Iceland boss admits increasing food prices 'will get worse'
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New analysis has revealed that the price of groceries could soar by nearly £2billion after the cost of carbon dioxide (CO2) skyrocketed by an alarming 3,000 percent. Research from the Energy and Climate Intelligence Unit (ECIU) warned that the UK’s food and drink sector could take a huge hit to pay for liquid CO2 if gas prices stay high. CO2 is used for a number of purposes in the sector, including for the slaughter of pigs and chickens. the gas is also used in fizzy drinks, and for packaging food. Since Russia’s war in Ukraine, it has soared in price, from £100 per tonne up to as much as £3,000.
Already, industries that are reliant on CO2 have been hamstrung by the soaring cost of the gas, with surging inflation making matters worse. As a result, production at a key ammonia site, where CO2 is produced as a by-product, was temporarily paused in August.
CF Fertilisers, the owners of the site, said: “At current natural gas and carbon prices, CF Fertilisers UK’s ammonia production is uneconomical, with marginal costs above £2,000 per tonne and global ammonia prices at about half that level.”
Pubs, farms and supermarkets are having to fork out much extra cash to pay for their gas compared with last year – a 71 percent rise when comparing the first three months of 2022 to 2021.
Fay Jones, MP for Brecon and Radnorshire and chair of the Farming All-Party Parliamentary Group, said: “The price of gas is adding thousands of pounds to families’ energy bills. Now, like last autumn, it could affect supplies of CO2 and of fertilisers, and drive up the price of everything from beer to bacon.”
Worryingly, the price of gas may even soar further amid fears Russia may completely cut off the remaining gas President Vladimir Putin sends to Europe. Industry regulator Ofgem warned that Britain is at “significant risk” of gas shortages in the UK because of this.
Continental Europe has already been significantly deprived of gas transiting from Russia, which has indefinitely suspended flows through the major Nord Stream pipeline. Now, as the West eyes more crippling sanctions on Moscow for its brutal war in Ukraine, there are fears the Kremlin will halt its energy imports to Europe altogether.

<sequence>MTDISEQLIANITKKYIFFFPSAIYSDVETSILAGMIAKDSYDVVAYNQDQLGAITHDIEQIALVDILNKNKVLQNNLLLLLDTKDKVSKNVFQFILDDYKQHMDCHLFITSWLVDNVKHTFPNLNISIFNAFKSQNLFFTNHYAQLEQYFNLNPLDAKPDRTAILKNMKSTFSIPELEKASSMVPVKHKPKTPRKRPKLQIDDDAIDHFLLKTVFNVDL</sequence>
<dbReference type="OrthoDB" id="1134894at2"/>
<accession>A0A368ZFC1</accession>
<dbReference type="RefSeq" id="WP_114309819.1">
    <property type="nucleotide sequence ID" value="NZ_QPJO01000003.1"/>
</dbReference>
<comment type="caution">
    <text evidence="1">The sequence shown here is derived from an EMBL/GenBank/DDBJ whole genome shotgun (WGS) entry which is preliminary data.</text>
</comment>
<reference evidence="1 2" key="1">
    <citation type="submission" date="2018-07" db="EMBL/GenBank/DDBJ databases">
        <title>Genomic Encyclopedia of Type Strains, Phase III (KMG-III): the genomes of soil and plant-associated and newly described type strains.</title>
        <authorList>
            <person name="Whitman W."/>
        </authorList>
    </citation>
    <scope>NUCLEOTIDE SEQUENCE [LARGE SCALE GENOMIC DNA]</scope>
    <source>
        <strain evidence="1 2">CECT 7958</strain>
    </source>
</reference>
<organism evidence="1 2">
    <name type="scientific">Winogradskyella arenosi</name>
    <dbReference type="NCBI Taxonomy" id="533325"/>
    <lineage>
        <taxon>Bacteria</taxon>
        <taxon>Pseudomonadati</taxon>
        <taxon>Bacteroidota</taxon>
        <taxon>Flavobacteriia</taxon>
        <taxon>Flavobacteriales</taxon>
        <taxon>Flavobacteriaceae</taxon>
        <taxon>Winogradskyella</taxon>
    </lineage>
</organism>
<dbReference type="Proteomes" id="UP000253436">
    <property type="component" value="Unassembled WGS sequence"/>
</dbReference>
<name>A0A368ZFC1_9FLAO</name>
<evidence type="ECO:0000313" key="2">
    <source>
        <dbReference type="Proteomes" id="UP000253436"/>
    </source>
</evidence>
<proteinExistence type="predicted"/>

Putin has warned the EU that countries would freeze as the bloc eyed measures to impose a price cap on Russian gas. The dictator responded: “We will not supply anything at all if it is contrary to our interests. No gas, no oil, no coal, no fuel oil, nothing.”
While Britain is no longer an EU member and is far less reliant on Russia’s gas than the rest of the bloc (the UK got four percent of its gas last year compared to the EU’s four), the moves sent international prices soaring, having a huge knock-on impact on British energy suppliers and their customers.
And amid fears that the price of gas could rise again, this could also push up the price of liquid CO2, and may even see a repeat of the shortage that happened last year.
Matt Williams, climate and land programme lead at the ECIU, said: “The UK’s reliance on fossil fuels affects more than just families’ energy bills. It could bring the food and drink system to its knees.
“Rising energy costs are creating an extra cost of hundreds of millions of pounds in the food and drink industry that customers may struggle to avoid.
“If high gas prices or even blackouts, force factories to close it could create real problems for farmers and the food and drink industry.”
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This also comes after UK food prices soared by a records 10.6 percent last month, with the cost of staples like pasta and tinned tomatoes reaching new highs.
Shoppers overall were hit with 5.7 percent inflation in September, a 5.1 percent from August. Meanwhile, fresh food products were a record 12.1 percent more expensive than last year, up from 10.5 percent in August.
Helen Dickinson, the chief executive of the BRC said: “Retailers are battling huge cost pressures from the weak pound, rising energy bills and global commodity prices, high transport costs, a tight labour market and the cumulative burden of government-imposed costs.
“And, with business rates set to jump by 10 percent next April, squeezed retailers face an additional £800million in unaffordable tax rises.”
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